"Fifty Shades Freed" And Male Orgasm Structured Storytelling

Male Orgasm Structured Storytelling. What does that even mean? I honestly wish I didn't know. It's one of those ultra upsetting theories that you learn in the middle of your sophomore year feminist class, the one that you just thought might be a fun opportunity to meet some rad, smart ladies, and didn't realize was going to completely change the way you think and feel about every book, movie or story you have ever heard ever. Isn't that so fun?

So what does it mean? To understand that, let's first take a little trip back to 6th grade English class when we learned the structure of a narrative (or was it earlier than the 6th grade? when did we learn what we know??) 

The narrative structure, as we know it from basic education, is as follows: exposition, rising action, [hopefully] life-changing climax, falling action, and resolution. It's how stories work! ... right?

-OR-

The theory of male orgasm structured storytelling states that even the way we understand narrative structure is inherently male. Feminist paranoia or real life? Let's explore!

By viewing our 'basic narrative structure' alongside the basic experience of the male orgasm, one might be able to see the parallel of which I speak. Men experience climax in the same way that we are taught to understand stories. A build up to an ultimate climax that then resolves. YES MALE BODIES.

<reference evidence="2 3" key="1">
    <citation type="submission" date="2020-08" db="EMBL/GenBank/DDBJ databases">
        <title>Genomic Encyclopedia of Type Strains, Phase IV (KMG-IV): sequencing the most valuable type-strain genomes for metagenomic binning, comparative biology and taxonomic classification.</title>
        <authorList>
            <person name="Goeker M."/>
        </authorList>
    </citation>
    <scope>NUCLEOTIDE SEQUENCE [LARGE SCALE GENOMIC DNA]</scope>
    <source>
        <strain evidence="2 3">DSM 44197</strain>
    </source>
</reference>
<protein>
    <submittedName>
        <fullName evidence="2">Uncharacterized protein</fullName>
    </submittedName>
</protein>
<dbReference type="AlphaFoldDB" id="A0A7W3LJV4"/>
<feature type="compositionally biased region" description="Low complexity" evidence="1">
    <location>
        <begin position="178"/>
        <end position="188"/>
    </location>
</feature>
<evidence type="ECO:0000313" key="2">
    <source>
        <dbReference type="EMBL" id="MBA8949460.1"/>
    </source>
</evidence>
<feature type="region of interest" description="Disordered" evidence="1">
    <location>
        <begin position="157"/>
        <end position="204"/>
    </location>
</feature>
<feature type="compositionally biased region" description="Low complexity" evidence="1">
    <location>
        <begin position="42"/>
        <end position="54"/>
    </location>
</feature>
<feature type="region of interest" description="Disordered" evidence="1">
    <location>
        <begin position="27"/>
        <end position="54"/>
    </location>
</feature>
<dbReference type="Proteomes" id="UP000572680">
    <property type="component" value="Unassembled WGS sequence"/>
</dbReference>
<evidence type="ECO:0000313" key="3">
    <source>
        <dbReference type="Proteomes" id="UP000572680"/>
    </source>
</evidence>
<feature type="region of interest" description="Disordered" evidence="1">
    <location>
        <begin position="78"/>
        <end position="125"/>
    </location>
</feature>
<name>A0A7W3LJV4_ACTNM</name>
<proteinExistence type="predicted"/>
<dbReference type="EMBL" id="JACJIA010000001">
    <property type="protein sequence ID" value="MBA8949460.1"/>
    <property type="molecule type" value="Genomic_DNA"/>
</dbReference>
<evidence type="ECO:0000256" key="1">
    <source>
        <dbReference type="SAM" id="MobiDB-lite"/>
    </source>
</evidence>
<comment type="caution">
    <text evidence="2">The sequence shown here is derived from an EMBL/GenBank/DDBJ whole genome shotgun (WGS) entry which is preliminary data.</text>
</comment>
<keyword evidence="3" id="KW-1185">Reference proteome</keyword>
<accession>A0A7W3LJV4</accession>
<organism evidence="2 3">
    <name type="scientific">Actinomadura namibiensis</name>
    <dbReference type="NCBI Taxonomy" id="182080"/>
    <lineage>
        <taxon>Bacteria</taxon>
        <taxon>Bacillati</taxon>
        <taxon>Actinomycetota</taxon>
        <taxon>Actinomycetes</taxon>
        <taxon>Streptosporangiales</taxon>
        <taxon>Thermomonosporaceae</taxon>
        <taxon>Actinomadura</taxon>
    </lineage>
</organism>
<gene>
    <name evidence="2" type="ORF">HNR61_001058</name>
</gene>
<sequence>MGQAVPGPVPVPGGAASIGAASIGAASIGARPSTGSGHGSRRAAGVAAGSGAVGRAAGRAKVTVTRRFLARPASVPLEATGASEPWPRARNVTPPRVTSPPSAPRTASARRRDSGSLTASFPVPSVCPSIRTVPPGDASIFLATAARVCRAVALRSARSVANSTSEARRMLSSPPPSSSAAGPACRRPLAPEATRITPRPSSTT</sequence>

But, as some have discovered, women's bodies can be quite different. 

Women don't necessarily experience sex along the same linear track - though it's likely that many attempt to in order to keep up with a popularized idea of sex. But females have the potential to find multiple climaxes of varying degrees throughout the entire narrative structure of a given sexual experience. Not to mention that they often continue the experience well past any orgasm that they're subject to have. YES FEMALE BODIES.

Now, if we are to understand that most stories follow 'basic narrative structure', this feminist theory implies that there are narratives that could, in the way the story is structured, be more relatable to females. [think multiple climaxes, non-linear, lots of margaritas]

And if this is wayyy too much and not something that you wish to read into every story ever, then that's fair! But at the very least, take a look at the Fifty Shades Freed promotional marketing.

FiftyShadesFreed.jpg

For the skeptics out there, apply this idea here. What's up with Fifty Shades Freed implying that there's only one climax (when lotsa ladies know what they're capable of) and if it doesn't happen at the same time then you've missed the boat? And this coming from a franchise that is meant to promote female sexual desire!

If you want to promote sex positivity for females then know how female sex works. Come on Fifty Shades, you're better than that!

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